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Late mistakes cost Thomas chance to repeat as PGA champion

(AP Photo/Charlie Riedel)

By DAVE SKRETTA

AP Sports Writer

ST. LOUIS (AP) Justin Thomas didn't lose a whole lot of confidence after a three-putt bogey on the ninth hole. He rebounded with a couple more birdies to start the back nine and get back into contention for his second straight PGA Championship.

The real mistake came on the par-4 14th at Bellerive.

The defending champion had a wedge in his hands from 128 yards and dumped it into a greenside bunker. Thomas wound up making bogey from there, and then added another bogey a couple holes later, effectively ending any chances he had of going back-to-back.

"I don't really know what happened," said Thomas, whose 2-under 68 left him six shots back of winner Brooks Koepka. "I just shouldn't have ever been there. I should have had it inside 10 feet for birdie and, yeah, just kind of killed my momentum."

Thomas came into the week with plenty of momentum after winning a World Golf Championship at Firestone, and it never really abated. He opened with a 69 before a 5-under 65 thrust him into the mix. He added a 68 in the third round to leave himself with work to do on Sunday.

He had a chance, though. And it became a really good chance by the time he made the turn.

"Starting four back and then having a putt to take the lead on No. 9, I couldn't have really drawn it up any better," he said. "I just had a lot of things go wrong on that putt on nine. I didn't play enough break, I hit it too hard, I had a huge spike mark in my line, and I pushed it.

"But like I said, I bounced back fine and I still had a great chance."

Thomas now turns his attention to the FedEx Cup playoffs and the Ryder Cup and the opportunity to turn another good season into a great one.

"Looking forward to the week off and relaxing and getting the body and mind fresh again," he said, "but try to keep this form up because I feel like I'm playing really well."

Brooks Koepka's 18-foot birdie putt on the final hole stopped a few inches short, and then he appeared to break protocol.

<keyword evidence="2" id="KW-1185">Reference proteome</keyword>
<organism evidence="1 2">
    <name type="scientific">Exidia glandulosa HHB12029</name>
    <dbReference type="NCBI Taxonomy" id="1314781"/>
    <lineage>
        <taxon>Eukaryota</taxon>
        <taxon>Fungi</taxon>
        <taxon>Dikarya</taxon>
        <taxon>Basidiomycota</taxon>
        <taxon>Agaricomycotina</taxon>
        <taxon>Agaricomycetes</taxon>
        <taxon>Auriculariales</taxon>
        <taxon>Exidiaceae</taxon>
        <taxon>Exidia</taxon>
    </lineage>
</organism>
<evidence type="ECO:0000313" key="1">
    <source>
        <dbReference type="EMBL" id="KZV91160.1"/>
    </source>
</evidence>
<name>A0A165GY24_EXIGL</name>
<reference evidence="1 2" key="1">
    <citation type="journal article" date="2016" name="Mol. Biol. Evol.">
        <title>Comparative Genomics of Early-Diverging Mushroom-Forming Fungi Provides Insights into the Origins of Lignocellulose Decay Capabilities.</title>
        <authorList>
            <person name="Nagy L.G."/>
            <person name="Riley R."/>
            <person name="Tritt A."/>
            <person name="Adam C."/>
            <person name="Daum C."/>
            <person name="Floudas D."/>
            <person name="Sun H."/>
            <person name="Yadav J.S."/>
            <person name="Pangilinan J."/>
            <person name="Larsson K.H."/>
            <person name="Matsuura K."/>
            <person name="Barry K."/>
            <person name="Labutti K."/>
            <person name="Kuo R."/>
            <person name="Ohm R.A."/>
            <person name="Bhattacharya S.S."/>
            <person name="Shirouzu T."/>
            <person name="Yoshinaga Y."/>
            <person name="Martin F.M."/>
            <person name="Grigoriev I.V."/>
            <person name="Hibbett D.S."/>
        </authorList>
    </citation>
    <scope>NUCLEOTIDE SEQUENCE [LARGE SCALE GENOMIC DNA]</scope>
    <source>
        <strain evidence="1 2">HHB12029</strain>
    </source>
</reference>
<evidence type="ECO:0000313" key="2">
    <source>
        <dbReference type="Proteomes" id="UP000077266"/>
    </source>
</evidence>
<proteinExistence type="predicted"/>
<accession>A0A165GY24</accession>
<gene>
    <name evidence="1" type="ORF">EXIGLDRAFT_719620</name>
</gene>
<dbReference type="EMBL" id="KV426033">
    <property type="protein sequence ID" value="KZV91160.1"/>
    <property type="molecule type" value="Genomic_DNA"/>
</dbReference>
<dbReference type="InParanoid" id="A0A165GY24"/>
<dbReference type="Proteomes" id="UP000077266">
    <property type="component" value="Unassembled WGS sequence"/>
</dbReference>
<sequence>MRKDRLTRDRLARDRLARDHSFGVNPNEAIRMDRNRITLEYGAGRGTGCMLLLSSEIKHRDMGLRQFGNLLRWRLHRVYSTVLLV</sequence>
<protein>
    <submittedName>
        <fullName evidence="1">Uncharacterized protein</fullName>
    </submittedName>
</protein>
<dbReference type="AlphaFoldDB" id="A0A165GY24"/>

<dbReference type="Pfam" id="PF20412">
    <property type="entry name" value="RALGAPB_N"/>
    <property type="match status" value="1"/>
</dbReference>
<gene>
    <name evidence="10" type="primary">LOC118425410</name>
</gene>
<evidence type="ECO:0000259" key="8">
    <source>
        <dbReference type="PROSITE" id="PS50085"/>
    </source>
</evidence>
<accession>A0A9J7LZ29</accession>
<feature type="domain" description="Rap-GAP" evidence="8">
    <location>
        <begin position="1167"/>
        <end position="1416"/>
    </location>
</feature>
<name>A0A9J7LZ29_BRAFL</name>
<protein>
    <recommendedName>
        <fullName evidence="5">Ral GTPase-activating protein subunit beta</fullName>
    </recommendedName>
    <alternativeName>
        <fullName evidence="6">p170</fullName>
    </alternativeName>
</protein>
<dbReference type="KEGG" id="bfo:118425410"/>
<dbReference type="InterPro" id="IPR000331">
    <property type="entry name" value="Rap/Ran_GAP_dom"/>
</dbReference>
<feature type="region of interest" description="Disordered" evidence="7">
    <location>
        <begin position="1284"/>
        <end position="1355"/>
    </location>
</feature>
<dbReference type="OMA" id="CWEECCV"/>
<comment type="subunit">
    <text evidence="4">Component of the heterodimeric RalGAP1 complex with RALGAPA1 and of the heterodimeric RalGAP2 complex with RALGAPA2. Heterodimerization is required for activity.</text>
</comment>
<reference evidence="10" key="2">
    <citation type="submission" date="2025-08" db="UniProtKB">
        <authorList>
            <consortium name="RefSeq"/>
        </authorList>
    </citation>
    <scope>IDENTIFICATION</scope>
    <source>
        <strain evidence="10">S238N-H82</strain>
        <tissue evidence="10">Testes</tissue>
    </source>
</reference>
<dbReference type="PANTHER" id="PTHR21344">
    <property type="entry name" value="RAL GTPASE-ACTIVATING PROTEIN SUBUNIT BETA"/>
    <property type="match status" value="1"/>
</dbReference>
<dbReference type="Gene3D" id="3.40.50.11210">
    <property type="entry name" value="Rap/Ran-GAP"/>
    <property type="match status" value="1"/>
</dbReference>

He tapped in.

Typically, the champion will mark to let his playing partner finish to avoid any early celebration. Adam Scott missed his 15-foot par putt, putting him alone in third.

Koepka said he felt tapping in avoided a distraction because the mark inches from the cup would have been in Scott's line of sight.

"I didn't want it to be in his way because I knew he'd be looking at it," Koepka said. "It was so close to the hole, I didn't want to take away from anything that he was doing because I knew he needed to make the putt, and I kind of wanted to get out of his way."

Koepka said if the ball was not directly behind the hole, he would have marked it.

Stewart Cink is headed back to the Masters.

Cink last played Augusta National in 2014, the last of his five-year exemption from winning the British Open. He missed by one shot finishing in the top 12, which would have got him in the following year.

But with birdies on the last two holes, Cink closed with a 67 and tied for fourth with Jon Rahm.

The top four and ties from the PGA Championship are invited to Augusta National.

Thomas Pieters put together one of the best charges of the final round until he came to the 17th hole. He was 6 under on the day when his tee shot went right into the water, and then after a penalty drop, his next shot found the creek. His putt spun out of the cup for a double bogey. Pieters had to settle for a 66.